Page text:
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For something challenging, Lower Liberty Cap: Beginning at the Wildwood Trailhead outside of the monument, head toward the looming red cliffs of the monument on a smooth, sandy trail that climbs gradually until you reach the cliffs themselves. You’ll be using your hands in places to pick your way through the rocks toward the technical summit of Liberty Cap—an ancient, solidified sand dune that is slowly being subdued by the forces of erosion. Come back the same way—3.3 miles each way and 1,100 feet of climbing and descending.

3. Camping

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The stars sure seem closer here—especially when you’re spending the night with an unobstructed view of the night sky. The simplest way to soak it up is by staying at Saddlehorn Campground, located near the visitor center inside the Monument. The campground features an A-loop area of sites for tent campers (be aware there is a maximum of two vehicles, seven people and three tents per site), open year-round on a first-come basis. B-loop and C-loop sites are available for individuals, groups, and recreational vehicles from mid-March through October and can be reserved here. Single nights are available without reservation on a first-come basis; while large groups of 15-plus must make reservations (call 970-858-3617, ext. 300.).

Each site features a picnic table and charcoal grill, and flush toilets are available on-site, but there are no showers and no wood fires permitted. The Saddlehorn camping fee is $22. Backcountry camping is also permitted (no fires) in various places throughout the Monument, but campers must first obtain a permit from the Visitors Center.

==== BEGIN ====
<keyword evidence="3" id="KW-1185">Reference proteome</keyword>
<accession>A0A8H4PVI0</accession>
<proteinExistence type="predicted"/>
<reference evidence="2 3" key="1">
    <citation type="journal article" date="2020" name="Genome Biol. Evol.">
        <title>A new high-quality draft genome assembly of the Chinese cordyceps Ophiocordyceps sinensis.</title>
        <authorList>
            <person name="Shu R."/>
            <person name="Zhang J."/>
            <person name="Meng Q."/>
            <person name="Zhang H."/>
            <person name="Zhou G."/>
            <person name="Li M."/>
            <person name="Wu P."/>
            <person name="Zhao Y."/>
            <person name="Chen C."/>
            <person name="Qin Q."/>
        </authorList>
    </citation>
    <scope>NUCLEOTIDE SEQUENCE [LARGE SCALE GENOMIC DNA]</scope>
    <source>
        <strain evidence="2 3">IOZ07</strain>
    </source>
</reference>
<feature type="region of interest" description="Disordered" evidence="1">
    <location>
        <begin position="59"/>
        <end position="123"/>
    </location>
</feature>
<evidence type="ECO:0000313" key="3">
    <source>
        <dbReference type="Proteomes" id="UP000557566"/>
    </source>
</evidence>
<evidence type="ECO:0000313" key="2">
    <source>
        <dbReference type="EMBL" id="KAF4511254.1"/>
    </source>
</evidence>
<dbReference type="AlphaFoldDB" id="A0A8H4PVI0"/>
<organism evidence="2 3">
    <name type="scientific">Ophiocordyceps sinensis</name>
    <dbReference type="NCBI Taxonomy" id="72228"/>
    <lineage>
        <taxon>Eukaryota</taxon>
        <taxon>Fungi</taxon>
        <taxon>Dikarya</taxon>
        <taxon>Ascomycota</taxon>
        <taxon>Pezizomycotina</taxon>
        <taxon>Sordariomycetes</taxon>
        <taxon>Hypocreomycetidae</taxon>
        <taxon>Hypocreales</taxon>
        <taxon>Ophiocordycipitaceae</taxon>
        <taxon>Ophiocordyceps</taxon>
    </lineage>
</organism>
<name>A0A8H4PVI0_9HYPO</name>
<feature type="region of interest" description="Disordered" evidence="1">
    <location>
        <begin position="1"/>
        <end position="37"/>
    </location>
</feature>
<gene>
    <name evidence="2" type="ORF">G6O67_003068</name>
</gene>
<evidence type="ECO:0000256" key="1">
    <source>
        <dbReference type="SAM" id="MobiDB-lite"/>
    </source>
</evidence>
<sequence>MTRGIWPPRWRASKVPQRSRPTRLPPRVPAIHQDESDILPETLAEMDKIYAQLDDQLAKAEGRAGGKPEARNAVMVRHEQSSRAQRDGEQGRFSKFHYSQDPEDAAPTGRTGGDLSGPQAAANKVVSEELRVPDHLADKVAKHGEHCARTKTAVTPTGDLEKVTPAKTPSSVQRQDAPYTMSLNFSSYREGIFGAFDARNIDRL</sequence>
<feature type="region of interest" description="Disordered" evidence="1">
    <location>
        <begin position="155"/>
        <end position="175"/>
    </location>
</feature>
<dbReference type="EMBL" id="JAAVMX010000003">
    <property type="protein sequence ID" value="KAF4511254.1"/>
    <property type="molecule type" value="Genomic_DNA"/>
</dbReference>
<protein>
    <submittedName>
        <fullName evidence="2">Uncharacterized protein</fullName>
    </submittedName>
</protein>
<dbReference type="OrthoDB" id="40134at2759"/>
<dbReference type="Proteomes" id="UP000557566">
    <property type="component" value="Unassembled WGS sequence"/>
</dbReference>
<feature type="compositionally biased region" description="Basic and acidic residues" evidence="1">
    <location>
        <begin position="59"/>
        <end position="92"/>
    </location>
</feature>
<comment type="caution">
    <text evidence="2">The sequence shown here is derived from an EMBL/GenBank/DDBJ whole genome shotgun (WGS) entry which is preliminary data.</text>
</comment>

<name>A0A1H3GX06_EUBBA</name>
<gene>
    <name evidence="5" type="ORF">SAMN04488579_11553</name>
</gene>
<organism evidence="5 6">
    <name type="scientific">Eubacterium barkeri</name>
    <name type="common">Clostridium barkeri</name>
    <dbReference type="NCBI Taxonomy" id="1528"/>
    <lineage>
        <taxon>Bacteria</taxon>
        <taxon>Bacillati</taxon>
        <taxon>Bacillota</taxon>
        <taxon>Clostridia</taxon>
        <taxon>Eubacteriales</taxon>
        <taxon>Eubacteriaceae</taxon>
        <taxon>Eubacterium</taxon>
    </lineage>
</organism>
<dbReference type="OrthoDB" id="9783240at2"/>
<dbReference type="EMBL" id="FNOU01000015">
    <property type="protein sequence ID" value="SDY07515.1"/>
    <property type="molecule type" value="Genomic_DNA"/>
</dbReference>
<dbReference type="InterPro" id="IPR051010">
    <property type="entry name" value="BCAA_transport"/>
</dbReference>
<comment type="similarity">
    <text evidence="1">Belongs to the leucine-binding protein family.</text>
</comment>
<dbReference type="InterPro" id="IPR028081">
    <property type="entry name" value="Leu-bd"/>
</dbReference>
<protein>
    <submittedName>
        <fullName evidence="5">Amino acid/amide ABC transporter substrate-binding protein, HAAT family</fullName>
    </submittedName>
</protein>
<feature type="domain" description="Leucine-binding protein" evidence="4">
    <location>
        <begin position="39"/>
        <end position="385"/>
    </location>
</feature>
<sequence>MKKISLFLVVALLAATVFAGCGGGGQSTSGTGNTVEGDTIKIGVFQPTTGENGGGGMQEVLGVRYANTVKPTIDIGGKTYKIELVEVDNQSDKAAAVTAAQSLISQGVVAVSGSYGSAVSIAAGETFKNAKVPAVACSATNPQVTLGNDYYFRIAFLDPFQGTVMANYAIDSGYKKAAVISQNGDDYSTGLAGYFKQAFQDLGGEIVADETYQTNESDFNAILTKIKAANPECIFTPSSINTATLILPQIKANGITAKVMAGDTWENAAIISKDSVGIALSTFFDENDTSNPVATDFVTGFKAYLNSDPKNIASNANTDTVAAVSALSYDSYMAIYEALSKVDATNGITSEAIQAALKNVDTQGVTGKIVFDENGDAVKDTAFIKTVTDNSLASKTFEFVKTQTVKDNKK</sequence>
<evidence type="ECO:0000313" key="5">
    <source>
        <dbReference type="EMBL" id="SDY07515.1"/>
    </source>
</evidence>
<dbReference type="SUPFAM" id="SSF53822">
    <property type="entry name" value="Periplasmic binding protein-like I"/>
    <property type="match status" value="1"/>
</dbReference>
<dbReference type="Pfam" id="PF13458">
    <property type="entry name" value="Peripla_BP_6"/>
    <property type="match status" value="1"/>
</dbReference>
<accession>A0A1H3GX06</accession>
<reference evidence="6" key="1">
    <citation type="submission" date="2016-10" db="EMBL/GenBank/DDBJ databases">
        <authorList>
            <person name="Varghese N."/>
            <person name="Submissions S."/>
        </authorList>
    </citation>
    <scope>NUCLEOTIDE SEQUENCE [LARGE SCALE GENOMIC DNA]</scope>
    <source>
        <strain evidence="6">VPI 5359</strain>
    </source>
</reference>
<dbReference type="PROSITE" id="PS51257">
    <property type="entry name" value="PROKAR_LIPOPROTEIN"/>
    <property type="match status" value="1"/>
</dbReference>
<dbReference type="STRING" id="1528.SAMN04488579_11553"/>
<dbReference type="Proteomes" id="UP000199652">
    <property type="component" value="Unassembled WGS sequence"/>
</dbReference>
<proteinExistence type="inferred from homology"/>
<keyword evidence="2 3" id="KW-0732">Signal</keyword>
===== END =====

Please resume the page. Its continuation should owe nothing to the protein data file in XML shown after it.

4. Rock Formations

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Regardless of whether they’re driving, cycling, or walking through the monument, many visitors like to plan their route with a checklist of nature’s masterpieces—the unique granite and sandstone rock formations sprinkled throughout the canyon, some of which are more than a billion years old. A few recommended standouts include the Coke Ovens, Pipe Organ, Kissing Couple, Balanced Rock, and the park’s tallest, Independence Monument, which rises more than 450 feet off of the canyon floor.

5. Wildlife Viewing

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Wildlife is abundant here, especially in the early morning and at dusk. Birds can always be spotted serenely circling high above the plateau, including golden and bald eagles, red-tailed hawks, and ravens. You also may spot elk, deer, bighorn sheep, and coyotes. It’s also not unheard of, particularly on warm days, to see rattlesnakes. Always keep a safe distance from all wildlife.

6. Climbing

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All those beautiful sandstone cliffs and spires have long attracted rock climbers to Colorado National Monument. Most of the routes are of the “traditional” variety, and no new permanent hardware may be installed. First-time climbers in the Monument may want to hire a guide service (Summit Ridge Guides are the local experts). Guides can provide both the equipment and technical know-how to get you climbing right away, as well as suggest the best routes suited to your skill level and interest.

Experienced climbers have a lot to choose from here, including Otto’s Route, a 5.8+ climb up the dramatic desert tower that is Independence Monument via five relatively short pitches, finishing with a dramatic, narrow summit. (The pictures will be impressive.) Wizard I in Monument Canyon is another signature route, with the 5.10+ rated route offering a little bit of everything.

See more ways to experience Colorado's lesser-known National Park on page 10 of the Grand Junction Visitor Guide